Companies can look for candidates based on these seven parameters, and also conduct online tests and remote video interviews. “Our integrated platform has a database of 15,000 students and 29 colleges across the country. We also have 16 branch offices to reach out to colleges today,” says Shukla. This remote video interview with database helps companies filter students more easily at a lower cost. “The training has two aspects to it – the cognitive, which is done online, and behavioural, which is offline, where a trainer is flown into the city for live classes,” explains Shukla.

The company has seven full time trainers and 50 empanelled trainers. They are all trained under a ‘Train the Trainer’ program, which is based on a video content TalentBridge has developed and used as a framework. In 2010-11, about 1,500 students were trained and its current year target is 5,300, which Shukla is confident of exceeding.

Reaching Out to Colleges

The promise of bringing in companies for campus interviews is one of the lures to convince the colleges to take up this program. The TalentBridge platform helps the company to deliver on its promise. “We offer proctored online tests for companies to upload their question papers that even we cannot access,” says Shukla. This way, the companies avoid the logistic nightmare of visiting the many towns in the country and the candidates get an opportunity to apply for companies in large cities.

As a result of this, colleges turn to TalentBridge to train its students not only in the final year, but the demand for training to begin in the third year, and in some cases, even the first year can be seen. The pricing is also attractively low, thus reducing the entry barrier for the colleges. In September this year, for instance, TalentBridge conducted an online recruitment drive for five companies in seven cities for which 2,700 students appeared. The students also got to know their performance results within five minutes of taking the test.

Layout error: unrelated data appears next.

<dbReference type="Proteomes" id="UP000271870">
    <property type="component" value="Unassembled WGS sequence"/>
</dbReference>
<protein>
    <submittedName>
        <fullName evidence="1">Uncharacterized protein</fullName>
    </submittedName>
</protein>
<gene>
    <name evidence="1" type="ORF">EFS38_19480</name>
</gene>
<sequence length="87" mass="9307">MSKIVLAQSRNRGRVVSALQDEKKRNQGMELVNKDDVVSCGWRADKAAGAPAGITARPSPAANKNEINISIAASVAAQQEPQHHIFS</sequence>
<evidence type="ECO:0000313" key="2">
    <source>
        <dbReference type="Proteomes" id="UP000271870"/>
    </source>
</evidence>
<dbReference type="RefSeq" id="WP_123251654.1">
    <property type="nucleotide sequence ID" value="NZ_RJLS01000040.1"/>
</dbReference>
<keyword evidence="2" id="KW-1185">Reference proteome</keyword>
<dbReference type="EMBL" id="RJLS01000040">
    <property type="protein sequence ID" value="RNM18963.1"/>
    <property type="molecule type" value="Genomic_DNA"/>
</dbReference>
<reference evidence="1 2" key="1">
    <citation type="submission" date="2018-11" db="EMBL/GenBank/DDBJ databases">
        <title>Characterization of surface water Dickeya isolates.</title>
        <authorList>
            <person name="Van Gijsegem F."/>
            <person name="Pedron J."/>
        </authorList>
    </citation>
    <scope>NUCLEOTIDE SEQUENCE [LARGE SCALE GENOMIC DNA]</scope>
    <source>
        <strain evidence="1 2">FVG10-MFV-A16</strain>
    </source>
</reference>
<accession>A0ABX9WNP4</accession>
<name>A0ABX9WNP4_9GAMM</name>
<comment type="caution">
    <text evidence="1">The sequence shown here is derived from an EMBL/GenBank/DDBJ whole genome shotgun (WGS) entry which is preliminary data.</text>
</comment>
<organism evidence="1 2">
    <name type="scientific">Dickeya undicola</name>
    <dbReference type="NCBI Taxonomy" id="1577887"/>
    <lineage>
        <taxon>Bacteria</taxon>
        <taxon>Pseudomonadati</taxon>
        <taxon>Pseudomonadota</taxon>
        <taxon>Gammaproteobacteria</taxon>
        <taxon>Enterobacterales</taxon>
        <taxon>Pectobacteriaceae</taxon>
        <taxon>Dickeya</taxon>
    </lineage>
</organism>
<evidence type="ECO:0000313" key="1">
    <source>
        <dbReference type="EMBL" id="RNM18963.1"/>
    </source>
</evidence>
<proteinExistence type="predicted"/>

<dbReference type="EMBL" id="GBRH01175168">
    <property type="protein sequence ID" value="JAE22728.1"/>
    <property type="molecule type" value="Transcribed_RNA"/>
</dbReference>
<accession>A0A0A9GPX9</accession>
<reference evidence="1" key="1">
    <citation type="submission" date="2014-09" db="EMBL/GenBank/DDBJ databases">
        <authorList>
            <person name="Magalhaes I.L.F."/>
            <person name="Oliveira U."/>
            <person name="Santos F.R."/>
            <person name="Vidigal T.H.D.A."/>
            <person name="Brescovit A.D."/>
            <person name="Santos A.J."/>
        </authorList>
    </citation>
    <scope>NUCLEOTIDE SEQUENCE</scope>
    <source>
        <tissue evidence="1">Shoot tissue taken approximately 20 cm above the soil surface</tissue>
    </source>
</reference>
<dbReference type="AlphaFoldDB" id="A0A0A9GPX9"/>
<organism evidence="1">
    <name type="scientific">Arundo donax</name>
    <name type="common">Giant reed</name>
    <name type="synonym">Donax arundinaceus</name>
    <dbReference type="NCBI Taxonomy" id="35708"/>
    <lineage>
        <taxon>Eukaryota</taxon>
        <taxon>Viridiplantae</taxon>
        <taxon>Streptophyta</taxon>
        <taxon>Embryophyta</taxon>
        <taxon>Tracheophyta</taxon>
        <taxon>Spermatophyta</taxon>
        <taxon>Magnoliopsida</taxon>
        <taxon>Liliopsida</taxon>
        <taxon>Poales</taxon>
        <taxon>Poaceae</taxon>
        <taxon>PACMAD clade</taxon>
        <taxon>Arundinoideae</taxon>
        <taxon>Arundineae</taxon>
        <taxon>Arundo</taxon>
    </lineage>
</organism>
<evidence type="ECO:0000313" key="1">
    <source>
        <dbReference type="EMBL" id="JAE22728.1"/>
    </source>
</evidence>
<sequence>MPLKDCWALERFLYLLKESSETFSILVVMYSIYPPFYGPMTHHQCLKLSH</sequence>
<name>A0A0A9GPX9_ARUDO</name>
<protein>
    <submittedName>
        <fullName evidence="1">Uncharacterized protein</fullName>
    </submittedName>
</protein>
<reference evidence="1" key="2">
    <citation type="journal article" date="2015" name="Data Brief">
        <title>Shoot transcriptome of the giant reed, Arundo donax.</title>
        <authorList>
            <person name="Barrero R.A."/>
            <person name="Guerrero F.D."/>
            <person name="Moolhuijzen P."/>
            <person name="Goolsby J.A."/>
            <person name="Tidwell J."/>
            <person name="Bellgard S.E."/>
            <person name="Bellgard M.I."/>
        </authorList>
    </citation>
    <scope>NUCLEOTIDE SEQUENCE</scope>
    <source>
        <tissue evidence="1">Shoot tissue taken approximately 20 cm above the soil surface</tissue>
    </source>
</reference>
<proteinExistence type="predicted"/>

“However, there is a change required in the mindset. Small and medium businesses are more flexible and their need for manpower is high. Larger companies have processes to deal with, which delays the decision making process,” explains Shukla. On the flipside, candidates are also wary of appearing for tests in new industry segments like biotechnology. The greatest demand comes from startups and SMEs (small and medium enterprises), where the cost of recruitment also plays a decisive role. “As of now, the startups are in the IT and food industry domains. My aim is to cater to the whole range from small to large companies in these segments,” says Shukla.

Moving Ahead

Shukla’s dream is to make the technology platform robust and enable large companies to video stream specific training programs so that the candidates, who have undertaken the course, have a clear advantage when being recruited by that company. “I would like to become an infrastructure solution provider, enabling organisations to provide hard skills training through my portal,” says Shukla. Today, the platform can scale up to 30,000 candidates, who can take the test online at the same time, without the system collapsing.

From two employees, TalentBridge now has 31 employees and is targeting revenue of Rs. 2 crore this year. It currently has 29 registered colleges as its members. To expand further, the company will conduct events such as the ‘Technology Day’ it has planned in 15 cities between Oct 15 and Nov 15, wherein graduating students are trained and made aware of the technology innovations being done by various companies today. This will enable TalentBridge to establish its credentials with colleges as well as corporate companies by bringing the two together.

The limitation for TalentBridge is that it operates on a trial-and-error method to find the right solution. But it has the first mover advantage since there is no one ready yet to grab its market. Shukla is optimistic as he has both the soft skills course as well as a robust technology platform that enables him to straddle two business models. The fact that a vast majority of India’s youth comes from villages and smaller towns also ensures that it has a ready market.